Still celebrating National IT Professionals Day with 3 months of free Premium Membership. Use Code ITDAY17

x
?
Solved

Function that returns a charpointer

Posted on 2011-02-17
9
Medium Priority
?
391 Views
Last Modified: 2012-05-11
Hey all,
Need a refresher here...been ages since I wrote a function that returns a charpointer.

Is the following safe?

#define CHECK_MODE 100
#define PROCESS_MODE 200

// return a string that contains the mode currently in use
char *ShowMode(int mode)
{
   char mode_buff[20];

     case CHECK_MODE
        strcpy(mode_buff, "CHECK MODE");
        break;

     case PROCESS_MODE:
        strcpy(mode_buff, "PROCESS MODE");
        break;

     default:
        mode_buff[0] = 0;
        break;

    return (mode_buff);
}

Usage:
void test()
{

    int mode;

    <set the mode here>
     printf("The mode is %s\n", ShowMode(mode));
}

My concern is that I have some vague memory that for functions that return a charpointer, the variable you return must be a function argument (or perhaps a static char declared locally within the function).  My way, you have a local char, but it's not static.

Please advise.
Thanks,
Steve

0
Comment
Question by:Stephen Kairys
[X]
Welcome to Experts Exchange

Add your voice to the tech community where 5M+ people just like you are talking about what matters.

  • Help others & share knowledge
  • Earn cash & points
  • Learn & ask questions
  • 5
  • 4
9 Comments
 
LVL 4

Author Comment

by:Stephen Kairys
ID: 34921475
Update...
I just tried the above function, and it apparently returned garbage when I display its returnvalue.
I then changed the local var mode_buff to be static and it apperas to have worked.

So, would appreciate knowing why that change should make a differnce and if I've gone far enough by making the local var static (if at all possi ble I want to avoid adding a paramter to this function.

Thanks again!
Steve
0
 
LVL 40

Accepted Solution

by:
evilrix earned 1400 total points
ID: 34921560
No it is not safe since mode_buff is destroyed when the function ends.

Do this instead...
char const *ShowMode(int mode)
{
   switch(mode)
   {
     case CHECK_MODE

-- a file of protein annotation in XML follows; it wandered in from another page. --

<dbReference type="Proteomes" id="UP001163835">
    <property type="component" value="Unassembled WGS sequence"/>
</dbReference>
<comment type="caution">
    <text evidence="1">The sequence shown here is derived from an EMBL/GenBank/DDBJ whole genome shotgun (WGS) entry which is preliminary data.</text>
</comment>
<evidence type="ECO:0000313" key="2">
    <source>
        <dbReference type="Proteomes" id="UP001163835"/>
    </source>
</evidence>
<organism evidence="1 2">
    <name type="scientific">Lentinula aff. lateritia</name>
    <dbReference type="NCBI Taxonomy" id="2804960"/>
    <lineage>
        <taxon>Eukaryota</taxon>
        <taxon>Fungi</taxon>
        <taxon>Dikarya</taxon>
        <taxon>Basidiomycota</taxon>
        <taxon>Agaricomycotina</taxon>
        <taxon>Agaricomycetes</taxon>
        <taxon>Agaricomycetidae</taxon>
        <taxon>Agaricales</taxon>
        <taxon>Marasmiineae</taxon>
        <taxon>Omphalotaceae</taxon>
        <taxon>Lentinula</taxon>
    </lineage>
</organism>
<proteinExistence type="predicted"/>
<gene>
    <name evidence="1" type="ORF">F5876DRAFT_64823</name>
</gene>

return "CHECK MODE"; // literals live for the life of the program

     case PROCESS_MODE:
        return "PROCESS MODE";
   }
   
   return 0;

}

Open in new window

0
 
LVL 4

Author Comment

by:Stephen Kairys
ID: 34921581
OK, but don't static vars live for the life of the program. It seemed to work when I changed my local var to be a static. Is that OK? Thanks
0
Independent Software Vendors: We Want Your Opinion

We value your feedback.

Take our survey and automatically be enter to win anyone of the following:
Yeti Cooler, Amazon eGift Card, and Movie eGift Card!

 
LVL 40

Expert Comment

by:evilrix
ID: 34921592
>> but don't static vars live for the life of the program
They do but why bother when you can just return a pointer to a literal?
0
 
LVL 40

Assisted Solution

by:evilrix
evilrix earned 1400 total points
ID: 34921602
>> Is that OK? Thanks
All places that reference the pointer reference mode_buff and when this is changed all places referencing it will see that change. That may or may not be what you want. Also, if the code is multi-threaded you will have to handle synchronisation otherwise you'll end up with a race condition.
0
 
LVL 4

Author Comment

by:Stephen Kairys
ID: 34921663
mode_buff will never change unless I need it again via a call to the function.
code is not multi-threaded.

Just curious - I assume that the reason that it's OK to have something like this

int square_of(int i)
{
    int local_i

    local_i = i*i;
    return (local_i);
}

is becuase I am NOT reutrning a pointer to something, right?
Thanks. I think I'm going to playh it safe and return the actual literal :)
0
 
LVL 40

Assisted Solution

by:evilrix
evilrix earned 1400 total points
ID: 34921679
>> is becuase I am NOT reutrning a pointer to something, right?
Correct... you are returning a copy of what is in local_i and not a reference to local_i that will go out of scope when the function ends.

>> I'm going to playh it safe and return the actual literal :)
Unless there is a compelling reason not to it is the simplest (and most efficient) solution.
0
 
LVL 4

Author Comment

by:Stephen Kairys
ID: 34921688
OK. Trying out your sol'n now, will post back after I confirm it works in the my application. Thanks.
0
 
LVL 4

Author Closing Comment

by:Stephen Kairys
ID: 34921750
THANK YOU!! That worked. Have a good evening.
-Steve
0

Featured Post

Industry Leaders: We Want Your Opinion!

We value your feedback.

Take our survey and automatically be enter to win anyone of the following:
Yeti Cooler, Amazon eGift Card, and Movie eGift Card!

Question has a verified solution.

If you are experiencing a similar issue, please ask a related question

An Outlet in Cocoa is a persistent reference to a GUI control; it connects a property (a variable) to a control.  For example, it is common to create an Outlet for the text field GUI control and change the text that appears in this field via that Ou…
This is a short and sweet, but (hopefully) to the point article. There seems to be some fundamental misunderstanding about the function prototype for the "main" function in C and C++, more specifically what type this function should return. I see so…
Video by: Grant
The goal of this video is to provide viewers with basic examples to understand and use for-loops in the C programming language.
Video by: Grant
The goal of this video is to provide viewers with basic examples to understand and use while-loops in the C programming language.

704 members asked questions and received personalized solutions in the past 7 days.

Join the community of 500,000 technology professionals and ask your questions.

Join & Ask a Question